The good news is that I almost nailed the Nymex oil price in my previous Saturday oil report. The Nymex came in at $85.28 yesterday following a sell-off after Egypt's long-time dictator Hosni Mubarak resigned. I had predicted oil would be trading in the $86-$88 range. The bad news is that the Nymex price is totally out-of-sync with the price of oil in every other important world market.
Brent is selling at $99.85, Tapis is at $104.75, the Urals blend goes for $97.42, and so on. What's going on? Let's look at the evidence.
- I am not aware of any story (or even plausible rumor) providing solid evidence that the world oil markets are not well-supplied. OPEC nations have been exceeding their production quotas, and OPEC (Saudi Arabia) just boosted their output—
In a monthly report on Thursday, the Organization of the Petroleum Exporting Countries said its January production rose by 400,000 barrels per day (bpd) to 29.72 million bpd, the highest since December 2008 when the group announced a record production cut.
- Oil demand in the United States is stagnant, and inventories are well-above their average range.
- The dollar index (DXY) stands at 78.46, down from it's 1-year high of 88.43 in June, 2010. Oil must be purchased using dollars.
- Fed bond-buying (QE 2) has resulted in higher commodity prices worldwide. The FAO's food index just reached a new record high. In effect, when the Fed chases dollars out of Treasuries into riskier assets, they are exporting inflation by flooding foreign markets with these dollars. Investment and speculative money is not flowing into the United States, although these new dollars are printed in the United States. There's little doubt that some of these dollars are going into oil (and commodities generally).
- Commodities demand in emerging markets (China, India, and the rest) remains robust, but these markets are also beset by unacceptable levels of inflation.
My view based on all of the above is that Nymex oil is underpriced, and oil in the other markets is overpriced. My best guess, based on market fundamentals (demand, inventories, etc.) is that oil should be trading the $88-$92 range everywhere, although there will always be a premium for light, sweet crude. This is why that I am keeping the alarm level at last week's level.
Oil Alarm Level — Orange
Despite large fluctuations in the Nymex price, gasoline prices continue to rise (Yahoo) —
Closer to home, U.S gasoline prices are the highest ever for this time of year. Since Jan. 1, pump prices have averaged well above $3 per gallon. They hit $3.127 per gallon Friday, 3.4 cents higher than the same time last month and 49.1 cents more than a year ago, according to auto club AAA, Wright Express and Oil Price Information Service.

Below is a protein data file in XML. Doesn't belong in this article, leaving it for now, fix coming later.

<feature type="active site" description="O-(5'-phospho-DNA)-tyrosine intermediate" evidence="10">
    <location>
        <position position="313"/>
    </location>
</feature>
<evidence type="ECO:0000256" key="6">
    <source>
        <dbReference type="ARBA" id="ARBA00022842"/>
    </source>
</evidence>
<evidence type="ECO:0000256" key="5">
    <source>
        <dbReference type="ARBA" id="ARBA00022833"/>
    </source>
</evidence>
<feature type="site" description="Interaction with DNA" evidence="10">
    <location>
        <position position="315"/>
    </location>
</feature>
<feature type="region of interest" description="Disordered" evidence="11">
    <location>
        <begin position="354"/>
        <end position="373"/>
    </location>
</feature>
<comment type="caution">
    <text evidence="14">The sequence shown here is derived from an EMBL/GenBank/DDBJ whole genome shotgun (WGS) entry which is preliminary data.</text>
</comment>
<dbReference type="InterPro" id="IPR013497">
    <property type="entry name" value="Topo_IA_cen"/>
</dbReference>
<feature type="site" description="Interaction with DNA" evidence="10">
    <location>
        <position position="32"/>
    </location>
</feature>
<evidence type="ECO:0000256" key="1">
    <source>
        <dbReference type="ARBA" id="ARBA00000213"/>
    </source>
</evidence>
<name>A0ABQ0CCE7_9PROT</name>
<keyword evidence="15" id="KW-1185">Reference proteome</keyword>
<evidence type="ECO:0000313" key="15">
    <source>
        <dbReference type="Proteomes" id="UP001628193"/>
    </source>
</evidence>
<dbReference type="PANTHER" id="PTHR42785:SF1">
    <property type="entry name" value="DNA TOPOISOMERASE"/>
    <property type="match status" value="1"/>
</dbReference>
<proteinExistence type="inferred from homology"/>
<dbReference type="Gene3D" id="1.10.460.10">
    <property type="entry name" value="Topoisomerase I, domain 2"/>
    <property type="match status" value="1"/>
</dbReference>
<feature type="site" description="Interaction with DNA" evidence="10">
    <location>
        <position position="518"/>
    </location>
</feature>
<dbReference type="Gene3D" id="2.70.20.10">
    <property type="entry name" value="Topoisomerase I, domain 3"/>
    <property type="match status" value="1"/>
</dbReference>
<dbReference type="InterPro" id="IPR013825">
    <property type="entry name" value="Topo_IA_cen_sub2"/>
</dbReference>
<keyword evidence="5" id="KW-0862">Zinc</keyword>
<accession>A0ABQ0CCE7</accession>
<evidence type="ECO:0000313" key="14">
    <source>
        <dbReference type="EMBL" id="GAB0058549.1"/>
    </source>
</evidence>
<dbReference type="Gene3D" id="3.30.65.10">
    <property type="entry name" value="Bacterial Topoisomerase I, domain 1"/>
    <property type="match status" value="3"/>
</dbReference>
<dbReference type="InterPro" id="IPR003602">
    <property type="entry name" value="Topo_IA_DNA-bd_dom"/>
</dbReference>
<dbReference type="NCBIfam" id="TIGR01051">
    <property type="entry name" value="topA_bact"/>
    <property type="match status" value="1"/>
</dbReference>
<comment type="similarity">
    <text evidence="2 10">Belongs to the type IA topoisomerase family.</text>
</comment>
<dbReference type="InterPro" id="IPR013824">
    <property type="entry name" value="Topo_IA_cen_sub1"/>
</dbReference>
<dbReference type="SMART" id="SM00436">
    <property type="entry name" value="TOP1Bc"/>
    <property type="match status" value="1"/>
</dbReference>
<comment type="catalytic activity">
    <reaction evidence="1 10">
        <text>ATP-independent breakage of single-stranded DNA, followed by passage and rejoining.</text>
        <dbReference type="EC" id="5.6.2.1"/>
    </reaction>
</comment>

The dramatic jump brings back memories of three years ago, when pump prices rose above $4 a gallon, forcing many drivers to join car pools and trade in gas-guzzling SUVs for more fuel-efficient cars. But "it would be a mistake to think we're going to have that all over again," OPIS chief oil analyst Tom Kloza said.
Gasoline prices have climbed this year for a number of reasons; including a rise in oil demand from China, a frigid winter and tensions in Egypt, Kloza said. Crude demand will slide in the U.S. by May, as U.S. refineries slow down fuel production to purge stocks of winter fuels as they switch to summer blends.
Kloza said the biggest difference between now and 2008 is that oil traders are much more cautious. After rising above $147 per barrel three years ago, oil prices tumbled to below $33 per barrel in 2009. The market remembers that, he said, and even the most bullish traders no longer think they can chase commodity prices ever higher without any risk.
Whatever you think of Kloza's analysis, I agree that 2011 is not like 2008. I've still got the next oil price shock coming in 2013 ± 1 year. So in my view, 2013 will be like 2008, but we might see a price shock in 2012. I think Nymex oil prices will average about $92/barrel this year. The timing is very dependent on what happens to China's economy and oil demand.
My prediction for the oil price on February 26? For Nymex, I think the price will be in the $87-$89 range. For Brent and several of the other varieties, I think the price will remain in the $97-$101 range. Thus I expect the price disparities to continue.
Bonus Video — Stephen Leeb is selling his books